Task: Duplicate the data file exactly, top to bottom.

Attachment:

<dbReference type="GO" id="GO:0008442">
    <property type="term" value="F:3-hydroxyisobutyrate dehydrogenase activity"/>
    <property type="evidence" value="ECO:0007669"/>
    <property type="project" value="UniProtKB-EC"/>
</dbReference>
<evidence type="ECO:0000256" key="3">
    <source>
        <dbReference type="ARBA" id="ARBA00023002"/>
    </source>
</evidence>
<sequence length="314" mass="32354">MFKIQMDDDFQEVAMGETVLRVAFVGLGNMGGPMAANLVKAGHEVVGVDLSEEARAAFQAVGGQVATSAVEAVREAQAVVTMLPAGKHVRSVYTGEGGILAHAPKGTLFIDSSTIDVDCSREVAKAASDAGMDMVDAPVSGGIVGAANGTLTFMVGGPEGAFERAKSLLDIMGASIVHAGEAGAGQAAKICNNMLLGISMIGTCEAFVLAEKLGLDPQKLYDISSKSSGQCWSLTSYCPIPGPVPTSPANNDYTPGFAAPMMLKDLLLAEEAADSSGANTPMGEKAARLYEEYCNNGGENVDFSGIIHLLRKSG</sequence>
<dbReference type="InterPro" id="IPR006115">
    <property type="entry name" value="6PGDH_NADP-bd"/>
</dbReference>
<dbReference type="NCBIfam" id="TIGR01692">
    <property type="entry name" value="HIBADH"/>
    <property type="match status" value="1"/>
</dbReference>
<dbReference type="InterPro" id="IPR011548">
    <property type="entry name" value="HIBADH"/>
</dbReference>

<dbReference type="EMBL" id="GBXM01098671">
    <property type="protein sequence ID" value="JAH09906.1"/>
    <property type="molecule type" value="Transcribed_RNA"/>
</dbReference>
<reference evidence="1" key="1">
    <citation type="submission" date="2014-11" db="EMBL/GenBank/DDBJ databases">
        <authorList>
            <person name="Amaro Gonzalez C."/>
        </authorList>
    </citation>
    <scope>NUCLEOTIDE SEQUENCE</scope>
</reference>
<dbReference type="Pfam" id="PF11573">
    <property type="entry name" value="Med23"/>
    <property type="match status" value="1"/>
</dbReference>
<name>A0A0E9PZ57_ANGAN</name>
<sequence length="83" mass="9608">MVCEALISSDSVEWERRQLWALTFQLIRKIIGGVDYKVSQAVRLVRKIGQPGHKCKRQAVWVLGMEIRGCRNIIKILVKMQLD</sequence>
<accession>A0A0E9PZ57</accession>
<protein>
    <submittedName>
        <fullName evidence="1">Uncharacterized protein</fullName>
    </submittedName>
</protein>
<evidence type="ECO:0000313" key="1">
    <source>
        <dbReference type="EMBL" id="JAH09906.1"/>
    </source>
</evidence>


<dbReference type="GO" id="GO:0008442">
    <property type="term" value="F:3-hydroxyisobutyrate dehydrogenase activity"/>
    <property type="evidence" value="ECO:0007669"/>
    <property type="project" value="UniProtKB-EC"/>
</dbReference>
<evidence type="ECO:0000256" key="3">
    <source>
        <dbReference type="ARBA" id="ARBA00023002"/>
    </source>
</evidence>
<sequence length="314" mass="32354">MFKIQMDDDFQEVAMGETVLRVAFVGLGNMGGPMAANLVKAGHEVVGVDLSEEARAAFQAVGGQVATSAVEAVREAQAVVTMLPAGKHVRSVYTGEGGILAHAPKGTLFIDSSTIDVDCSREVAKAASDAGMDMVDAPVSGGIVGAANGTLTFMVGGPEGAFERAKSLLDIMGASIVHAGEAGAGQAAKICNNMLLGISMIGTCEAFVLAEKLGLDPQKLYDISSKSSGQCWSLTSYCPIPGPVPTSPANNDYTPGFAAPMMLKDLLLAEEAADSSGANTPMGEKAARLYEEYCNNGGENVDFSGIIHLLRKSG</sequence>
<dbReference type="InterPro" id="IPR006115">
    <property type="entry name" value="6PGDH_NADP-bd"/>
</dbReference>
<dbReference type="NCBIfam" id="TIGR01692">
    <property type="entry name" value="HIBADH"/>
    <property type="match status" value="1"/>
</dbReference>
<dbReference type="InterPro" id="IPR011548">
    <property type="entry name" value="HIBADH"/>
</dbReference>

<dbReference type="EMBL" id="GBXM01098671">
    <property type="protein sequence ID" value="JAH09906.1"/>
    <property type="molecule type" value="Transcribed_RNA"/>
</dbReference>
<reference evidence="1" key="1">
    <citation type="submission" date="2014-11" db="EMBL/GenBank/DDBJ databases">
        <authorList>
            <person name="Amaro Gonzalez C."/>
        </authorList>
    </citation>
    <scope>NUCLEOTIDE SEQUENCE</scope>
</reference>
<dbReference type="Pfam" id="PF11573">
    <property type="entry name" value="Med23"/>
    <property type="match status" value="1"/>
</dbReference>
<name>A0A0E9PZ57_ANGAN</name>
<sequence length="83" mass="9608">MVCEALISSDSVEWERRQLWALTFQLIRKIIGGVDYKVSQAVRLVRKIGQPGHKCKRQAVWVLGMEIRGCRNIIKILVKMQLD</sequence>
<accession>A0A0E9PZ57</accession>
<protein>
    <submittedName>
        <fullName evidence="1">Uncharacterized protein</fullName>
    </submittedName>
</protein>
<evidence type="ECO:0000313" key="1">
    <source>
        <dbReference type="EMBL" id="JAH09906.1"/>
    </source>
</evidence>